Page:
Pride of Baltimore chief charts ambitious course New executive director draws on his diverse past to plan for ship's future

November 30, 1996|By Dail Willis | Dail Willis,SUN STAFF

If there's a common thread in the varied career of Mark Belton, it might be ships.

Belton, a Naval Academy graduate and Navy veteran who grew up on the Eastern Shore, was chosen earlier this month as executive director of Pride of Baltimore Inc., the nonprofit organization that oversees Pride II.

He's ready for the challenges of overseeing the ship whose mission is promoting Maryland in ports around the world, he says.

"There's a lot of work to do," he tells a visitor to his office in the World Trade Center. Through a wall-sized window, he can see a Coast Guard ship and part of the harbor -- a reminder of Maryland's maritime interests.

Belton, 35, who began his job Nov. 19, got aboard in somewhat choppy waters. A hurricane was churning around near the Pride II in the Caribbean, and he had to decide whether the ship should leave for Maryland.

"With the ship in Puerto Rico and Hurricane Marco being down there, we delayed its departure," Belton says.

Such decisions are part of the job for the Pride's new executive director, says Henry A. Rosenberg Jr., who chairs the board of directors of Pride of Baltimore Inc.

"Running day-to-day operations, working with the board and working with our staff" are the director's responsibilities, Rosenberg says.

Belton emerged at the top of a short list of 10 candidates, Rosenberg says, because of his background, a mixture of work in the public and private sectors as well as in the military.

Born in New Jersey, Belton was 10 when his family moved to Queen Anne's County, where his father owned a sawmill. He graduated from Queen Anne's County High School and applied to the Coast Guard Academy, West Point and the Naval Academy. All three accepted him, he says, but he chose the Naval Academy.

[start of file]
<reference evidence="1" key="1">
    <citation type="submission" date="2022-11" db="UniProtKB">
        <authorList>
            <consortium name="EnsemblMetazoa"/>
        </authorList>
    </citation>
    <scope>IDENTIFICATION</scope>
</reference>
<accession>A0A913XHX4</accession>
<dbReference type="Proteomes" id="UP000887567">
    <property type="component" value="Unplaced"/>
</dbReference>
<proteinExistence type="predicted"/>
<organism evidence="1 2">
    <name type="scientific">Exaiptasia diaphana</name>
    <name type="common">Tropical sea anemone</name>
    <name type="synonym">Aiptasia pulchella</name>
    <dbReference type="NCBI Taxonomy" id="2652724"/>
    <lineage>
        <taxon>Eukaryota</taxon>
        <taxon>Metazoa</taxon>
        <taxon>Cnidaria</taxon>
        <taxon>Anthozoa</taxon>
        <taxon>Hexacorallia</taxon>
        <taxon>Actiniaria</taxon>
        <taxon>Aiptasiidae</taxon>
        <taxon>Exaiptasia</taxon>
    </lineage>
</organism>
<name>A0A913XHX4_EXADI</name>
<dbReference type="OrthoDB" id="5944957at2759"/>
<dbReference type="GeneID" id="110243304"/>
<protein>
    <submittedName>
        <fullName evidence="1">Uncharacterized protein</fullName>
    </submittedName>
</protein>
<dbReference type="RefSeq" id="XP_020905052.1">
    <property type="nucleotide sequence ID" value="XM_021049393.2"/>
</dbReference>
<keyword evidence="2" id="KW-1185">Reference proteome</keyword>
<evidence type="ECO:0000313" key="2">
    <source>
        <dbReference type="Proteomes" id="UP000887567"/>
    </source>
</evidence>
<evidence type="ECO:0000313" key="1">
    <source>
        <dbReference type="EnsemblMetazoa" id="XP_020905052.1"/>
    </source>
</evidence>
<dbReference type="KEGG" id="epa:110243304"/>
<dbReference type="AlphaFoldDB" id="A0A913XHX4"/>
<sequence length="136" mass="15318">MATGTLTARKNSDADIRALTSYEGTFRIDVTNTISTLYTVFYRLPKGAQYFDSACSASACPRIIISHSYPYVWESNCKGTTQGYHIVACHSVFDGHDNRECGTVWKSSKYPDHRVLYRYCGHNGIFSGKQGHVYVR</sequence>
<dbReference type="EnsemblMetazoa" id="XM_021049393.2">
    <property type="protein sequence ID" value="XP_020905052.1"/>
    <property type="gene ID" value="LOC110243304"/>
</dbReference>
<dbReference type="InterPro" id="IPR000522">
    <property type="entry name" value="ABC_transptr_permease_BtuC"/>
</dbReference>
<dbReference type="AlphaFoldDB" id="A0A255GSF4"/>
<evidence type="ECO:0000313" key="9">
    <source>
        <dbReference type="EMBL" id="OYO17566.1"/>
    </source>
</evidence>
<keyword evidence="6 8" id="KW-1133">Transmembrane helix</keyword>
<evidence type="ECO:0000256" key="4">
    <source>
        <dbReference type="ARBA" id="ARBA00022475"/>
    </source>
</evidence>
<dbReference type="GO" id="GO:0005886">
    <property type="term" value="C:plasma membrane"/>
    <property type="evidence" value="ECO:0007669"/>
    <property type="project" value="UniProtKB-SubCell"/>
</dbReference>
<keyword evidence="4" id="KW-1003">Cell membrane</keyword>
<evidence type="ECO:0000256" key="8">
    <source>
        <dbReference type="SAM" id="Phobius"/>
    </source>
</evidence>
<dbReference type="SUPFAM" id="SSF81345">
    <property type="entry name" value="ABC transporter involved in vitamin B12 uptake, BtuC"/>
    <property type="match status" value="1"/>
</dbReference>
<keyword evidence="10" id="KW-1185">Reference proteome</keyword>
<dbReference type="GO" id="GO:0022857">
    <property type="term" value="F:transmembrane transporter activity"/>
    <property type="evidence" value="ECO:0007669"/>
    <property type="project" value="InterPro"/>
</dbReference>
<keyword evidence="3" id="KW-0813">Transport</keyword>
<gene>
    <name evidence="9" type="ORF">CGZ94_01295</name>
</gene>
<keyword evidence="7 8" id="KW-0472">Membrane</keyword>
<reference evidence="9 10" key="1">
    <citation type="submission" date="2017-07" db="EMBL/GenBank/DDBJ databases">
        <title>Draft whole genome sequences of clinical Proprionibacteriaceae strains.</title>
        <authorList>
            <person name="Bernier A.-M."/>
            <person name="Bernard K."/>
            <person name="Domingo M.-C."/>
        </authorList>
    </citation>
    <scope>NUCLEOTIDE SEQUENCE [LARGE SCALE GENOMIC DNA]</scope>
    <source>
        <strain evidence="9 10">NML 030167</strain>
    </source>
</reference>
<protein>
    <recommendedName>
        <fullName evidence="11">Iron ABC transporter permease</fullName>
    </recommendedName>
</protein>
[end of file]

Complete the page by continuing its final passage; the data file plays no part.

"I had three cousins who went to West Point," he says with a smile. "I didn't want to be just like them, but I wanted to have the same type of patriotism."

After graduating from the Naval Academy, he served three tours of duty in the Navy. He was on the USS Seattle, a supply ship attached to a carrier battle group during Operation Desert Shield, did a tour of shore duty at the academy and served on the USS Dewert, a guided missile frigate.

In 1990, he left the Navy (although he remains active as a lieutenant commander in the naval reserves) because he and his wife had started a family and he wanted more time at home. He and his wife, Mary, have three daughters and a son, ranging in age from 3 to 10.

But he didn't leave the academy -- he took a civilian job there as director of external operations for the Naval Academy Athletic Association from 1991 until June, when a reorganization abolished the job. The athletic association, like the Pride of Baltimore Inc., depends on fund-raising for its operating expenses.

Both he and Rosenberg say that his experience at the academy will be useful in his new job. Pride II is owned by the state of Maryland, but its operation is overseen by the nonprofit Pride organization. Operating funds for the 173-foot vessel, a replica of a Baltimore topsail schooner, run about $1 million a year and are raised through a mix of grants and private philanthropy.

He hopes that his background in public service -- he served on the Board of Education in Queen Anne's County and as a county commissioner (a post he resigned to take the Pride II job) -- will help him raise money and negotiate with local governments and the legislature.

And there's the Pride II's schedule to plan. Next year, the ship will cruise the Great Lakes. In 1998, Belton says he hopes to send the ship to Asia -- its most ambitious cruise to date.

His first ride on the ship will come next week, when the Pride II will call at Annapolis before sailing back to Baltimore Dec. 7.

"I'm not a sailor," he says with characteristic self-deprecation. "I learned how at the academy, but haven't done much since."

Pub Date: 11/29/96

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